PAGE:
Aswath Damodaran – Session 22(MBA): Dividend Trade Off

Aswath Damodaran – Session 22(MBA): Dividend Trade Off

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Published on Apr 25, 2016

We spent all of this session setting up the trade off on dividends, starting with the argument that Miller/Modigliani made that dividends don't matter (in a world where investors are taxed at the same rate on dividends & capital gains & stock issuance is costless) to the dividends are bad school (built on the almost century long higher tax on dividends) to the dividends are good school. We closed by looking at two bad reasons for paying dividends (that they are more certain, that you had a good year) and three potentially good reasons (to signal to market, to make your clientele happy and to take advantage of debt holders).
Slides:
http://www.stern.nyu.edu/~adamodar/po...
Post class test: http://www.stern.nyu.edu/~adamodar/pd...
Post class test solution: http://www.stern.nyu.edu/~adamodar/pd...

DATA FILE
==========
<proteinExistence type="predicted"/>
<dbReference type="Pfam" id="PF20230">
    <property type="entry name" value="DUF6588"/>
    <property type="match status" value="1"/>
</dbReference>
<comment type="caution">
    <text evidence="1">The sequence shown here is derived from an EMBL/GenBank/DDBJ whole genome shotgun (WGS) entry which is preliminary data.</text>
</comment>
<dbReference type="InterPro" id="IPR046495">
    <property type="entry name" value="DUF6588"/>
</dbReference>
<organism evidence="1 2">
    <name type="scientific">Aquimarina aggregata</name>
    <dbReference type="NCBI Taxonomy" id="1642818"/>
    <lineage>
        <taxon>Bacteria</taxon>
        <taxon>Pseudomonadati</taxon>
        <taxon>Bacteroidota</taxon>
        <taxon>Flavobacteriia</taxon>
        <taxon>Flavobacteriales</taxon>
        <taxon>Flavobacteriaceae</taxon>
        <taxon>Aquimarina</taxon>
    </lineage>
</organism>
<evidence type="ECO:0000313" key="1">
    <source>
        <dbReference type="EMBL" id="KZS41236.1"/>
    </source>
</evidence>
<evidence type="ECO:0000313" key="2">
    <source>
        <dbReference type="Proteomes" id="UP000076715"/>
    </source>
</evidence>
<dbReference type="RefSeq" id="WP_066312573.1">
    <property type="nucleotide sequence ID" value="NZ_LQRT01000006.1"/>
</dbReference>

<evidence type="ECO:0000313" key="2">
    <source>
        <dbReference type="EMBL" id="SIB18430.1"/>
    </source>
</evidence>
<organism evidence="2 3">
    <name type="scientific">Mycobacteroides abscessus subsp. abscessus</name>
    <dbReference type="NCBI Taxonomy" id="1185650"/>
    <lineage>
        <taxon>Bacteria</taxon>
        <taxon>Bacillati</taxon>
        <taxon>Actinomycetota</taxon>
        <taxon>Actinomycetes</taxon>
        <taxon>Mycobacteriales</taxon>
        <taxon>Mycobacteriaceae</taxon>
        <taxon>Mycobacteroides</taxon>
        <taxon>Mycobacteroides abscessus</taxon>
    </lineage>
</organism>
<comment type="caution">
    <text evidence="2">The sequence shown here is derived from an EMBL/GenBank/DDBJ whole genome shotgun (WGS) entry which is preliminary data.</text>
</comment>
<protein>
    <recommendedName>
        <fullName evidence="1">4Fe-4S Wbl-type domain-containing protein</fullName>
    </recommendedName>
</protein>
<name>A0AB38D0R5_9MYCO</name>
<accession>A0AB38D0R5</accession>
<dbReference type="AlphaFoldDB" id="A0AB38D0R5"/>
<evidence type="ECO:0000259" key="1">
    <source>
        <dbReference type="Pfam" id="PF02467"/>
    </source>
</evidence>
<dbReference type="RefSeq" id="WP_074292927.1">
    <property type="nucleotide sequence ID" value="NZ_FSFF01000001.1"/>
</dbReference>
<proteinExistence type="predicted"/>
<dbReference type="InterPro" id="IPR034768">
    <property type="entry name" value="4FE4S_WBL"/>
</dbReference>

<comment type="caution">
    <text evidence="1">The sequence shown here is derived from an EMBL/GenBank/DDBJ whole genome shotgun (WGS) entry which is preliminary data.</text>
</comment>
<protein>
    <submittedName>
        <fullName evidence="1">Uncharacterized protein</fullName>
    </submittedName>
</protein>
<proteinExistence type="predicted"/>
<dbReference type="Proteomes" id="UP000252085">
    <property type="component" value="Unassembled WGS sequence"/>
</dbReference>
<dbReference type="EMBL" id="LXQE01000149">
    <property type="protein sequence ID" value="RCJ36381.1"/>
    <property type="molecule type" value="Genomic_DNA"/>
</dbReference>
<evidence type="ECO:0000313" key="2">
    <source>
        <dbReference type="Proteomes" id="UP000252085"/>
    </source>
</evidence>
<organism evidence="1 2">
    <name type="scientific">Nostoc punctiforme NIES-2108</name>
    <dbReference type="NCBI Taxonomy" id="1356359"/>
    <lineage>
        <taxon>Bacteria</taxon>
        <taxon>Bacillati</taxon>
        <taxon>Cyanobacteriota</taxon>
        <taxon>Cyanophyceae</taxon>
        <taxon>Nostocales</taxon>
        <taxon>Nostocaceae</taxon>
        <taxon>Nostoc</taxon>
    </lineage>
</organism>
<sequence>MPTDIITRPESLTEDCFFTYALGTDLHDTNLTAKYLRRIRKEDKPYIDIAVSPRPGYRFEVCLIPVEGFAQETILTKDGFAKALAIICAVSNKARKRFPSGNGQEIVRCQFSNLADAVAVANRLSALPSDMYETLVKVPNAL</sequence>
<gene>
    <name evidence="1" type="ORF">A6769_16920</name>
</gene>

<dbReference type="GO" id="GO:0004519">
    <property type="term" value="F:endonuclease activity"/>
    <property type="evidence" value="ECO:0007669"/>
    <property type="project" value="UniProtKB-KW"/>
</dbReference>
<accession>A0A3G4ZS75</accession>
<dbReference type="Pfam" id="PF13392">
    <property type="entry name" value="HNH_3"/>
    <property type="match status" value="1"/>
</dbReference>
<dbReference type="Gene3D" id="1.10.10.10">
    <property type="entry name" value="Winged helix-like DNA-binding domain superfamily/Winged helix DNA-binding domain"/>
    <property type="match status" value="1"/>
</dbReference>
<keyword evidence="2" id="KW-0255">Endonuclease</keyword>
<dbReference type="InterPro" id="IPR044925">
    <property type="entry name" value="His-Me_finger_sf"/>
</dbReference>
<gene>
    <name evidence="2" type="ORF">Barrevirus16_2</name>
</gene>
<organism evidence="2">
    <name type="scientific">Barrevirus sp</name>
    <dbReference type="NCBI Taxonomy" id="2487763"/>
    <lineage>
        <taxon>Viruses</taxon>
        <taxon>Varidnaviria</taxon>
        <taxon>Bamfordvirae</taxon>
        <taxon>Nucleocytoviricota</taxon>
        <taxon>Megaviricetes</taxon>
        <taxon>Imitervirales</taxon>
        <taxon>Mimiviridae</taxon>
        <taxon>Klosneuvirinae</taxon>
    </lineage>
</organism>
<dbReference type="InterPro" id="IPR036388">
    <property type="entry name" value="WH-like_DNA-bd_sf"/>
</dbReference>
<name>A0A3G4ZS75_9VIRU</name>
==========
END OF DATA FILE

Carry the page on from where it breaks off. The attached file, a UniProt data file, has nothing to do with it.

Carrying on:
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Please note that I do not read comments posted here, nor respond to messages here. I don't have the time. If you want my attention, you must seek it directly at my blog. Aswath Damodaran is the Kerschner Family Chair Professor of Finance at the Stern School of Business at New York University. He teaches the corporate finance and equity valuation courses in the MBA program. He received his MBA and Ph.D from the University of California at Los Angeles. His research interests lie in valuation, portfolio management and applied corporate finance. He has written three books on equity valuation (Damodaran on Valuation, Investment Valuation, The Dark Side of Valuation) and two on corporate finance (Corporate Finance: Theory and Practice, Applied Corporate Finance: A User’s Manual). He has co-edited a book on investment management with Peter Bernstein (Investment Management) and has a book on investment philosophies (Investment Philosophies). His newest book on portfolio management is titled Investment Fables and was released in 2004. His latest book is on the relationship between risk and value, and takes a big picture view of how businesses should deal with risk, and was published in 2007. He was a visiting lecturer at the University of California, Berkeley, from 1984 to 1986, where he received the Earl Cheit Outstanding Teaching Award in 1985. He has been at NYU since 1986, received the Stern School of Business Excellence in Teaching Award (awarded by the graduating class) in 1988, 1991, 1992, 1999, 2001, 2007, 2008 and 2009, and was the youngest winner of the University-wide Distinguished Teaching Award (in 1990). He was profiled in Business Week as one of the top twelve business school professors in the United States in 1994.